The G20 finance ministers’ meeting this weekend is the last chance to deliver its commitment to help developing countries benefit from the tax evasion crackdown, international development charity ActionAid warns.
Gordon Brown personally intervened at the London summit in April this year to ensure that the communiqué committed G20 countries to finding a way for developing countries to benefit from the tax haven crackdown by the end of 2009. Brown also wrote to the UK’s crown dependencies and overseas territories after the summit, urging them to enter into more tax information sharing agreements.
If the G20 fulfils its promise, it will enable developing countries to combat tax evasion by multinational corporations who operate within their territories and allow them to significantly boost spending on essential health and education services and jobs.
But ActionAid says the current model pursued by the G20 appears to neglect developing countries, and is calling for a new multilateral deal on automatic tax information exchange.
Many poorer nations including Bangladesh, Ethiopia and Nepal collect less than 10% of their national income in taxation, compared to 37% in the UK. ActionAid has calculated that if all countries had raised just 15% in tax in 2007, nearly £100 billion in new resources would have become available for developing nations to help combat poverty. This amount could put an end to world hunger six times over or provide a school place for all children twelve times over.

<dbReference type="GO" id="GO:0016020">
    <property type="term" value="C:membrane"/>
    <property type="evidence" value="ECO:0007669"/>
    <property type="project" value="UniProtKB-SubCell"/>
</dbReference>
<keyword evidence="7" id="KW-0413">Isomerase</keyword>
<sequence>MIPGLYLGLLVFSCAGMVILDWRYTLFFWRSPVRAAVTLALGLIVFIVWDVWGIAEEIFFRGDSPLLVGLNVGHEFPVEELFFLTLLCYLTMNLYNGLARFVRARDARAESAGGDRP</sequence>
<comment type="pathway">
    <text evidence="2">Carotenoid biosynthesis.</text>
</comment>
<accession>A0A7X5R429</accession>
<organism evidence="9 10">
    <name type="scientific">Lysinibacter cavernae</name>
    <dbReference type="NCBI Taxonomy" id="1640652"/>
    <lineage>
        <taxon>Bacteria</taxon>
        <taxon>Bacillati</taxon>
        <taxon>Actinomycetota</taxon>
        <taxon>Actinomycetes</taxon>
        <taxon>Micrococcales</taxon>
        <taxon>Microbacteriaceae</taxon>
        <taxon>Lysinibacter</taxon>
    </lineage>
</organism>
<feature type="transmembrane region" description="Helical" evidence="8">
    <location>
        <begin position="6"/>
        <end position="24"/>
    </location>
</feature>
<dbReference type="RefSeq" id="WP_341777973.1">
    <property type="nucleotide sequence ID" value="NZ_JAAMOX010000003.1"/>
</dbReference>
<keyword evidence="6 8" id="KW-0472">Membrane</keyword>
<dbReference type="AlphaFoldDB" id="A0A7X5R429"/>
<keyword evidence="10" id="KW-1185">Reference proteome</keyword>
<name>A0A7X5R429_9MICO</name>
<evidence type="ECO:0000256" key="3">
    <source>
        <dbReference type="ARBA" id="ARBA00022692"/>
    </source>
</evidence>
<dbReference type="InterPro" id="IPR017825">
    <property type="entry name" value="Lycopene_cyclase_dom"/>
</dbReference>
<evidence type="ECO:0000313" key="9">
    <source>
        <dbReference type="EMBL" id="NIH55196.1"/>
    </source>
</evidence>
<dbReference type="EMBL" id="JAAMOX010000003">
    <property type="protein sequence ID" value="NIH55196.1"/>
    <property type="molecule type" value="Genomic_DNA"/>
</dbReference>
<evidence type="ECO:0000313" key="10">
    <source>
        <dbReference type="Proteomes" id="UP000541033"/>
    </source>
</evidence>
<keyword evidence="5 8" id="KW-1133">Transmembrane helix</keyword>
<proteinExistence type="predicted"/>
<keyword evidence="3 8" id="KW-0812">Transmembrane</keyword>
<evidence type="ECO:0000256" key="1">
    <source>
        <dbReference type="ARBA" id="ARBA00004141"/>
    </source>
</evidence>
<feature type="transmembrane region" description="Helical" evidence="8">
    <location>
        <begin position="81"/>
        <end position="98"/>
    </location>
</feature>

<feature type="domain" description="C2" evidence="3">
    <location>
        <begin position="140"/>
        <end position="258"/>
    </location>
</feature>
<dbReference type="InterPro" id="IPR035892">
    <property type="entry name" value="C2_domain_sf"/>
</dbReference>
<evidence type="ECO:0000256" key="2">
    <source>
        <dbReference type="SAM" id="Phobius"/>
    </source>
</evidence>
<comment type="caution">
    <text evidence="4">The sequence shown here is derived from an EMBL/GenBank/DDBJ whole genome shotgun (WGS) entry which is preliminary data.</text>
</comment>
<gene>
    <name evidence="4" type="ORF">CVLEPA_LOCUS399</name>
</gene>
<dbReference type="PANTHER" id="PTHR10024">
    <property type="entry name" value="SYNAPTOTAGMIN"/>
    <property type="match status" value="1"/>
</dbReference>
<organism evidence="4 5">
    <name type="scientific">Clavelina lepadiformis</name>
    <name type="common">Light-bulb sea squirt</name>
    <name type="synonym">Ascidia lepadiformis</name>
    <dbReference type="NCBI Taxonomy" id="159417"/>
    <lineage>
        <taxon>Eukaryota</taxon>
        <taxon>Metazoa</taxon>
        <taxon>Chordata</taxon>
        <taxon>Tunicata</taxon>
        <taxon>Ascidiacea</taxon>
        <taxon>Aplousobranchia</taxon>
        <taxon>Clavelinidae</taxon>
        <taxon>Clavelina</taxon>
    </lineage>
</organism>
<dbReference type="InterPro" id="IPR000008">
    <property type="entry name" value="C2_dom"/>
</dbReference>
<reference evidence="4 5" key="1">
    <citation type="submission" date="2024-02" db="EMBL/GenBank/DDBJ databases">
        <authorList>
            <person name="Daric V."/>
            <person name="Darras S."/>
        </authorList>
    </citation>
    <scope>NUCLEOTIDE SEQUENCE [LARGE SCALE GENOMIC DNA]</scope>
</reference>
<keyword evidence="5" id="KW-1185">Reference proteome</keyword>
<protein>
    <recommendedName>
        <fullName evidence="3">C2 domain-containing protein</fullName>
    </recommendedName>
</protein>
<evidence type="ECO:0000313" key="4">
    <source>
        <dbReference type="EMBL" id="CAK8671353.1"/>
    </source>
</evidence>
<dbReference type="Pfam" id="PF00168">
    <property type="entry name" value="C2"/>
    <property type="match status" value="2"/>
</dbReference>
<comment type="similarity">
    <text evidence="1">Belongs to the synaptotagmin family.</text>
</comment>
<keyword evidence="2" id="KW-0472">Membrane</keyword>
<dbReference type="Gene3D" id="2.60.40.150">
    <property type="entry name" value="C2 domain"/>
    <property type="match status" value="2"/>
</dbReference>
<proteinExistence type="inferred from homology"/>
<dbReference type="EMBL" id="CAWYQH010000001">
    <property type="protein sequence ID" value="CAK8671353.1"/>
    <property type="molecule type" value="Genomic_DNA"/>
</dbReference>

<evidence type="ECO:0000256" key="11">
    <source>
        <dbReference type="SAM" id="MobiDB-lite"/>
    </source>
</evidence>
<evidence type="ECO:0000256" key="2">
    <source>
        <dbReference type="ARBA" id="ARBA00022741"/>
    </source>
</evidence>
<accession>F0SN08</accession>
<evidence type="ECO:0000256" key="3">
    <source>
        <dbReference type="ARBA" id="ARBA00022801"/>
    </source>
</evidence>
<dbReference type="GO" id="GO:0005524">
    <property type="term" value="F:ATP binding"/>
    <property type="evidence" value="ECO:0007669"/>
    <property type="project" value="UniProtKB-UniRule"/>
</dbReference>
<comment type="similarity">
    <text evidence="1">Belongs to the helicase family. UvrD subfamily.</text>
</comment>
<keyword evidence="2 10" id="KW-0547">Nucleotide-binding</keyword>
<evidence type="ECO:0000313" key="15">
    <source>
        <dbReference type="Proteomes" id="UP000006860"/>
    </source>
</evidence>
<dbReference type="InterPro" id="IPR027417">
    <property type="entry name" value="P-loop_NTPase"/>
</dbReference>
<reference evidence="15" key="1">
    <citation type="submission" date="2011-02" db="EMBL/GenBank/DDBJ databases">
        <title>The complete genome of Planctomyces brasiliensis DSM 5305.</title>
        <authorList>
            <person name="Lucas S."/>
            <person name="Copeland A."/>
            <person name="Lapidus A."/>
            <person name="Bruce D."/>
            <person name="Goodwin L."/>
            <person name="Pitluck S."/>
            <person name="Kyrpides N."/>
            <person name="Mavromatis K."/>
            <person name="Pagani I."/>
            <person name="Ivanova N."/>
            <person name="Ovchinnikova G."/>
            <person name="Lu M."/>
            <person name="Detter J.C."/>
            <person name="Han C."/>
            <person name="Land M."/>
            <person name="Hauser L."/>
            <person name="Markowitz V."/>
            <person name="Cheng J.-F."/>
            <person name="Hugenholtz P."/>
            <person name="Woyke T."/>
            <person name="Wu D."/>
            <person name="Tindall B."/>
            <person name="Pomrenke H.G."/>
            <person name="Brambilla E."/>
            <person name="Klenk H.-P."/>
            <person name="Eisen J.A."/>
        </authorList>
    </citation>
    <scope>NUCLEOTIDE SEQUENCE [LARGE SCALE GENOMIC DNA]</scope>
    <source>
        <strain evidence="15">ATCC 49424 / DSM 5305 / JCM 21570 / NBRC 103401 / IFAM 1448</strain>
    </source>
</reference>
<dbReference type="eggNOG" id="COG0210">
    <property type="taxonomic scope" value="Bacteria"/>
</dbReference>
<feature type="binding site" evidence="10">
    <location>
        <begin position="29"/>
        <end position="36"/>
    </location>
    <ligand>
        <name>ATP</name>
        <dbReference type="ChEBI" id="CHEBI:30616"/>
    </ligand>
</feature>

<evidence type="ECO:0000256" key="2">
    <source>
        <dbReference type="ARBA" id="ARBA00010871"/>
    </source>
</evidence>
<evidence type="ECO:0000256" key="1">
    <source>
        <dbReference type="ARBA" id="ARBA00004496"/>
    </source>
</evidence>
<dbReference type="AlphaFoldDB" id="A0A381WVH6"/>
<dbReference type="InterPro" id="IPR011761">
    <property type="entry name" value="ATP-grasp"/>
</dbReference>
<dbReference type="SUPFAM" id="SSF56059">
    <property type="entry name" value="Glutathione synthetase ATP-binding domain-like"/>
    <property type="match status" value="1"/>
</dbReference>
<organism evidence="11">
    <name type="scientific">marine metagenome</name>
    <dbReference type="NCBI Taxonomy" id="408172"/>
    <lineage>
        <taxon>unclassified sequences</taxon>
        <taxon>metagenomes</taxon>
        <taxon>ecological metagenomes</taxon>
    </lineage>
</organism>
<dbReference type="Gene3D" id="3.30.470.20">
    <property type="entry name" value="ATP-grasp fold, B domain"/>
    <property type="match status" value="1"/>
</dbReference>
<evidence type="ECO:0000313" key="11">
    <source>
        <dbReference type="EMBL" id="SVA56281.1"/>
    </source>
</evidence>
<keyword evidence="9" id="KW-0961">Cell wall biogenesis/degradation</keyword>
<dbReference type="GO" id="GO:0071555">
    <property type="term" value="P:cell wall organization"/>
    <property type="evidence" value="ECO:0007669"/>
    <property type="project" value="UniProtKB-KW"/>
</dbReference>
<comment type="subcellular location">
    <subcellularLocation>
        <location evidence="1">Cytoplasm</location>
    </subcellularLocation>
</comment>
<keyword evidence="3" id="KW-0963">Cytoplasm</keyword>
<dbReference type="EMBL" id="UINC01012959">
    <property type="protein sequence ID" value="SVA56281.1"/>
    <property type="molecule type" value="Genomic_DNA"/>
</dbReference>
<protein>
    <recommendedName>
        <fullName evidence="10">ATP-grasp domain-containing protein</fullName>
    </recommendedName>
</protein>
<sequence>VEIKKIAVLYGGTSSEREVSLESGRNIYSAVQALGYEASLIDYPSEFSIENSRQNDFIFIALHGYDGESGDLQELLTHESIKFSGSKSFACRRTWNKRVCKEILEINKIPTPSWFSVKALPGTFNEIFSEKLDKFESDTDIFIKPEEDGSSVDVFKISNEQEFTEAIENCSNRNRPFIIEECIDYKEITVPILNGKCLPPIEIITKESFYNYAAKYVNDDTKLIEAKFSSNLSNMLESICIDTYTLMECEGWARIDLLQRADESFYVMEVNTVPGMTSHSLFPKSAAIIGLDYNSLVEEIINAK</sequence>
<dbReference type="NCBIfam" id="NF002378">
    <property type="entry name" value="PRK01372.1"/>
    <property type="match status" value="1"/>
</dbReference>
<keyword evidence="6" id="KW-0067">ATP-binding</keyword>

Yet most adults in the UK are unaware of the scale of illegal tax evasion committed by multinational companies operating in poorer countries. In a recent YouGov survey commissioned by ActionAid, more than three out of four people (79%) said that they had been unaware that developing countries lose more money as a result of multinational companies illegally evading tax than they receive in aid.
Once they were given this information, nearly two-thirds (65%) agreed that the UK government should help developing countries acquire the tools to prevent both tax evasion and avoidance by multinational companies. More than three quarters (79%) said it was important for the government to push for stringent new international rules at the next G20 international meeting to prevent corporate tax evasion and avoidance. ActionAid’s tax expert, Martin Hearson, who will be at Saturday’s summit in St Andrews, said: “Developing countries lose more to tax evasion than they gain in aid. This denies governments the resources they need to provide basic services like schools and hospitals.
“Saturday’s summit will be the litmus test of the G20’s commitment to involve developing countries in its tax havens crackdown. Nothing less than a truly multilateral, global deal will do.
“Without it, we continue with the status quo of a two-tier system in which countries with the economic power to impose sanctions can target tax haven abuse, whilst poor countries – which suffer most from tax evasion – are left out in the cold.”